A Feedwater Treatment and Condensate Handling System is required with any boiler to properly prepare the inlet feedwater. It should consist of the feedwater (or condensate) receiver, water softener system, chemical injection system and blowdown tank with a cooling water valve. The type of receiver used depends on several factors. The most important is the amount and temperature of the condensate returned from the factory’s steam system.
There are three broad categories of systems:
An Atmospheric or “Open” Deaerating System is normally used when low-temperature condensate is returned from the steam system or a 100% makeup system. The feedwater receiver is a non-pressurized tank (or “hotwell”) that is vented to the atmosphere. Softened makeup water is added as required by means of a level controlling device mounted on the hotwell. Steam and chemicals are mixed in the tank with the makeup water, returned condensate and generator trap returns prior to being fed into the steam generator. A combination of preheat and chemical treatment is used to remove dissolved gases and oxygen from the feedwater.
Among the advantages of this type of feedwater tank are a relatively low cost and the ability to be quickly brought up to operating temperature. It also has a minimal amount of trim and external components.
Pressurized Deaerators are employed in systems to preheat the feedwater and to remove non-condensable gases through a combination of heat and agitation. The primary difference between a “hotwell” and a “deaerator” tank is that the deaerator is a pressurized vessel and includes internal devices to create agitation that aid in the oxygen removal process. The heat is supplied by return condensate, generator trap returns, low pressure steam or a combination of all three. This occurs while agitation is accomplished by means of sprays or cascading tray arrangements. Deaerators typically operate at pressures of 5 psig or higher and can offer a substantial reduction in oxygen scavenger chemical usage compared to hotwells. This depends on the amount of makeup water used in the system.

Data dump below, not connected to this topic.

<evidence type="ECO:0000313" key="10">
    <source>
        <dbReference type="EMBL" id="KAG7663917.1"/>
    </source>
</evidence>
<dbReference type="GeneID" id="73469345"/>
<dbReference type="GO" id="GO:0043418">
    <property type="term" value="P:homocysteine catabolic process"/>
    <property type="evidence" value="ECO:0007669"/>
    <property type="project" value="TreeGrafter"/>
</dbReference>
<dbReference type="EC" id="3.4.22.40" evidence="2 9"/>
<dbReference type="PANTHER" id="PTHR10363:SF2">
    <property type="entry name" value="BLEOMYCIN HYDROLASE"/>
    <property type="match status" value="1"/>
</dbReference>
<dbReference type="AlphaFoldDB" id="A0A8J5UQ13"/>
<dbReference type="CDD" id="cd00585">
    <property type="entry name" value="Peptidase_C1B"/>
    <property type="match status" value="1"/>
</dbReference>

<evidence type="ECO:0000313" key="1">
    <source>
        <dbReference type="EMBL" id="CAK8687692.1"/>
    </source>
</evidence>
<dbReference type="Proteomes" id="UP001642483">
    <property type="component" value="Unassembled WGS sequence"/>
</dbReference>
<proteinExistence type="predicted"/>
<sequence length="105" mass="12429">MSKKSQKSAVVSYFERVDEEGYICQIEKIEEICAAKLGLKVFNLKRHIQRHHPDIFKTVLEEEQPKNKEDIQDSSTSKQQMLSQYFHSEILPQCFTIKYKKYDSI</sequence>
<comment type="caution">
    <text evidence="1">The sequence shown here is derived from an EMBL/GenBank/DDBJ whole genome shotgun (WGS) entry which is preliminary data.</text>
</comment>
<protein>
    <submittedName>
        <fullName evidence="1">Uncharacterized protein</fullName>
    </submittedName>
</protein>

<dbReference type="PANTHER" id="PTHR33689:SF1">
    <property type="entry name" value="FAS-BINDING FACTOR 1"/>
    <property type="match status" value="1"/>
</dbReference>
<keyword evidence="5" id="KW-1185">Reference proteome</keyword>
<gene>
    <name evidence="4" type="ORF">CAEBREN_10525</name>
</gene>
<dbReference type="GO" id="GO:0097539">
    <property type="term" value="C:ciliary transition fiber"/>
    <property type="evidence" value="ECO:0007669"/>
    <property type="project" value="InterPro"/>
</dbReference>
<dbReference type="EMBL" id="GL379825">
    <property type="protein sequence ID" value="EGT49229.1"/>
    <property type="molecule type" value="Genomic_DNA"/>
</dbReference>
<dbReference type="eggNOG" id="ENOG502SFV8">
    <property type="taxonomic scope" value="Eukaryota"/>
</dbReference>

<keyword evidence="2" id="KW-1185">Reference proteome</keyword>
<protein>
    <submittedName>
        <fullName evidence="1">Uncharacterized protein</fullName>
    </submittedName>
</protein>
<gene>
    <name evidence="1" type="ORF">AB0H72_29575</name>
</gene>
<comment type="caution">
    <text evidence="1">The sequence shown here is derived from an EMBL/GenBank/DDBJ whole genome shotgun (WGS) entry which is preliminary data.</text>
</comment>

The advantages of a pressurized deaerator include its increased ability to utilize heat returned from the steam system and reduce chemical usage. Its disadvantages are its higher capital cost, more extensive trim components and longer heat-up time requirements.
In systems where there are large amounts of high temperature condensate return, a “semi-closed” receiver (SCR System) is used. Two receivers are used with this type of system. High pressure and high temperature condensate and the generator trap returns are routed back to the pressurized SCR tank to minimize the loss of valuable heat. The Steam Generator gets its feedwater directly from this tank. Raw makeup water and low temperature condensate are fed to a second atmospheric “makeup” tank (a “hotwell”). Then it is transferred via a high pressure transfer pump to the SCR tank.
Clayton can offer all three types of feedwater systems as required by the application. The components can be provided as individually or skid mounted, factory piped and wired packages.